Driving just a couple mph over the speed limit around the motorway often see your vehicle insurance costs soar


MOTORISTS who speed even a few mph over the limit often see their auto insurance premiums rise.

Any driver having a speeding fine, no matter how serious, could be instructed to shell out more money to get out on the highway, a report finds.

While driving convictions will invariably increase the to your insurance charges, even drivers who have been given a small Fixed Penalty Notice (FPN) for speeding will be instructed to pay more.

According to Consumer Intelligence, drivers convicted of speeding on the motorway are hit with the biggest increase on their premiums.

Those with an SP50 fine for smashing the posted speed limit on the motorway can expect to become charged as much as 15 percent more the next time they renew their car insurance.

The average UK insurance bill for a motorists without any convictions is lb693 – but that jumps to lb794 for anyone with an SP50.

And older drivers are hit with even larger penalties than most.

Motorists over the age of 50 with a motorway speeding ticket added an average of lb166 to their annual premium.

Around 1.97million SP50 fines were passed out in 2021, having increased by 32 percent over five years, based on the most recent Government data.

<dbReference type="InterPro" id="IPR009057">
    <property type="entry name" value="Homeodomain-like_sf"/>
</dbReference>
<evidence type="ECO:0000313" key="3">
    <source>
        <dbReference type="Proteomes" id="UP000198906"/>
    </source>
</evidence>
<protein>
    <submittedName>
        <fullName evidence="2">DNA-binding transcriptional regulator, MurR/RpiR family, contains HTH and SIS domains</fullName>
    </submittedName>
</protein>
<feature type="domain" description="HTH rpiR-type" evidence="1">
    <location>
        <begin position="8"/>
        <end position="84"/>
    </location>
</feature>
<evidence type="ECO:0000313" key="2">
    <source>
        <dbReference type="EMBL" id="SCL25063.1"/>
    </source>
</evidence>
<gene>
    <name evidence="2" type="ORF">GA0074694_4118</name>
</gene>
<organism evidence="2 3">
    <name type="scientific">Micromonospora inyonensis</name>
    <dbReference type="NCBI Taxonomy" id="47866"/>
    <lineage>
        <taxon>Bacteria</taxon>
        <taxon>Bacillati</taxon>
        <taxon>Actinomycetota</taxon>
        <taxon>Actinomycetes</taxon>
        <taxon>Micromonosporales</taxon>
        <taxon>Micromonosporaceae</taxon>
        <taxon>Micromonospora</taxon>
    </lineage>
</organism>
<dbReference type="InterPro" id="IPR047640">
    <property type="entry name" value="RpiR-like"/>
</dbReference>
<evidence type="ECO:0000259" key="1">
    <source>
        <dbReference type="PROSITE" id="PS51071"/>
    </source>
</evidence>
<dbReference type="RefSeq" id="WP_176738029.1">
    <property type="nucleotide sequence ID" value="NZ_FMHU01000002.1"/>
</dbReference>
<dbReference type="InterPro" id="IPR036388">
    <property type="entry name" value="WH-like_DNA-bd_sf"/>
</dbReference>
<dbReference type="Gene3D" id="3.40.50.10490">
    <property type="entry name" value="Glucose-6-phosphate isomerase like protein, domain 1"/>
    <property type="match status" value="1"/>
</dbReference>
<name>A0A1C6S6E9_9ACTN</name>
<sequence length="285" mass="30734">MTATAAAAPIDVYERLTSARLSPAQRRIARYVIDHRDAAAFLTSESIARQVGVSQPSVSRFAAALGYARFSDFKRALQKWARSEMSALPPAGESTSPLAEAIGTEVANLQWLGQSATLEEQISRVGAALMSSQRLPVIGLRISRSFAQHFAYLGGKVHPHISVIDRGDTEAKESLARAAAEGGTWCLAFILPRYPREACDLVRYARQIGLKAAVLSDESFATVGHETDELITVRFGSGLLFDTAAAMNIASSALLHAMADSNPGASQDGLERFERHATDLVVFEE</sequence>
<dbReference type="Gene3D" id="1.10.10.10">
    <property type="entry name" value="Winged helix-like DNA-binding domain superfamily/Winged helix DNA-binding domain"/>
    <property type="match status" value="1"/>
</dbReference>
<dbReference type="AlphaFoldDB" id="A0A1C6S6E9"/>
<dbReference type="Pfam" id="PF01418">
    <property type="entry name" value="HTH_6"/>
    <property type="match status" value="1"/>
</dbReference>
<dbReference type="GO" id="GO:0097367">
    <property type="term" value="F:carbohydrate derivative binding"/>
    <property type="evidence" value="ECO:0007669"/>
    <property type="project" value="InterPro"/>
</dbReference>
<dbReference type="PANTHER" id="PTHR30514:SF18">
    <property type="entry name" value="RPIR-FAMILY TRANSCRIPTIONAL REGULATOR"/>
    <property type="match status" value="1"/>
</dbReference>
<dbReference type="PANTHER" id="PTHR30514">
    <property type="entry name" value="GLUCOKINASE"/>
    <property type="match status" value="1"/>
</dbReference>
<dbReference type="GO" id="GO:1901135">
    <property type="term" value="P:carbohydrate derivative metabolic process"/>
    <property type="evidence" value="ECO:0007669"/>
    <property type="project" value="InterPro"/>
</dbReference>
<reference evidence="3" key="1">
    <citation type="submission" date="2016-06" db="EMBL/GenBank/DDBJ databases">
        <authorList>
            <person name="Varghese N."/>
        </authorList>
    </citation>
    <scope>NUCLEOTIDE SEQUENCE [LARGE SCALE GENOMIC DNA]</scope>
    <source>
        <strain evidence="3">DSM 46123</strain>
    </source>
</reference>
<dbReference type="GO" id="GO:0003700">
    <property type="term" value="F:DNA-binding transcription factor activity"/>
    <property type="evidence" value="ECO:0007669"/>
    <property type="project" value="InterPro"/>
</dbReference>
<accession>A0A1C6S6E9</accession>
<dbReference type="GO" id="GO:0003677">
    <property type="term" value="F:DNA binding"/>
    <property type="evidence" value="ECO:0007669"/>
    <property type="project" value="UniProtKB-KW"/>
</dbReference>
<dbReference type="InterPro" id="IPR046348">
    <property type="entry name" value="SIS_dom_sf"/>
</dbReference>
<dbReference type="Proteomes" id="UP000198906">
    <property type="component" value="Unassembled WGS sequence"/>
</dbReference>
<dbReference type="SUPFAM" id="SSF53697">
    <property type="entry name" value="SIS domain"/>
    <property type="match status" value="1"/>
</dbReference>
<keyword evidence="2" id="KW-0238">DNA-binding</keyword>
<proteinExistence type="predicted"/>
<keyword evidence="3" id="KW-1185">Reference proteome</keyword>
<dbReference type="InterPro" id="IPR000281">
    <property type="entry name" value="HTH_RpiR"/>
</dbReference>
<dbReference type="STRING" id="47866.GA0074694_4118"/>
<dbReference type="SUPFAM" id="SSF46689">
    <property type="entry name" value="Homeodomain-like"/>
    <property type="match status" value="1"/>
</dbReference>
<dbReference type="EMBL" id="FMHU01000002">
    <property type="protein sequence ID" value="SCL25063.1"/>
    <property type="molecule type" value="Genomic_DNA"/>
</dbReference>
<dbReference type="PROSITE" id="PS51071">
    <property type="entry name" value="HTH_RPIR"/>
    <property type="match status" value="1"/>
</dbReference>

And using the number continuing to increase, millions of drivers might be adding unnecessary costs to their insurance by smashing the posted speed limit by a small amount.

John Blevins, Consumer Intelligence's pricing expert said: “Our analysis shows that the price of speeding isn't just the fine however the higher insurance bill.

“At more than lb100 annually to be caught exceeding the limit on a motorway, it is substantial considering insurers ask about any convictions in the past 5 years.

“Insurers understandably go ahead and take view that drivers who break the rate limit are potentially a greater risk and as a result put up the price of motor insurance. Premiums might be heading down again after many years of increases but drivers who break what the law states won't take advantage of any price reductions.”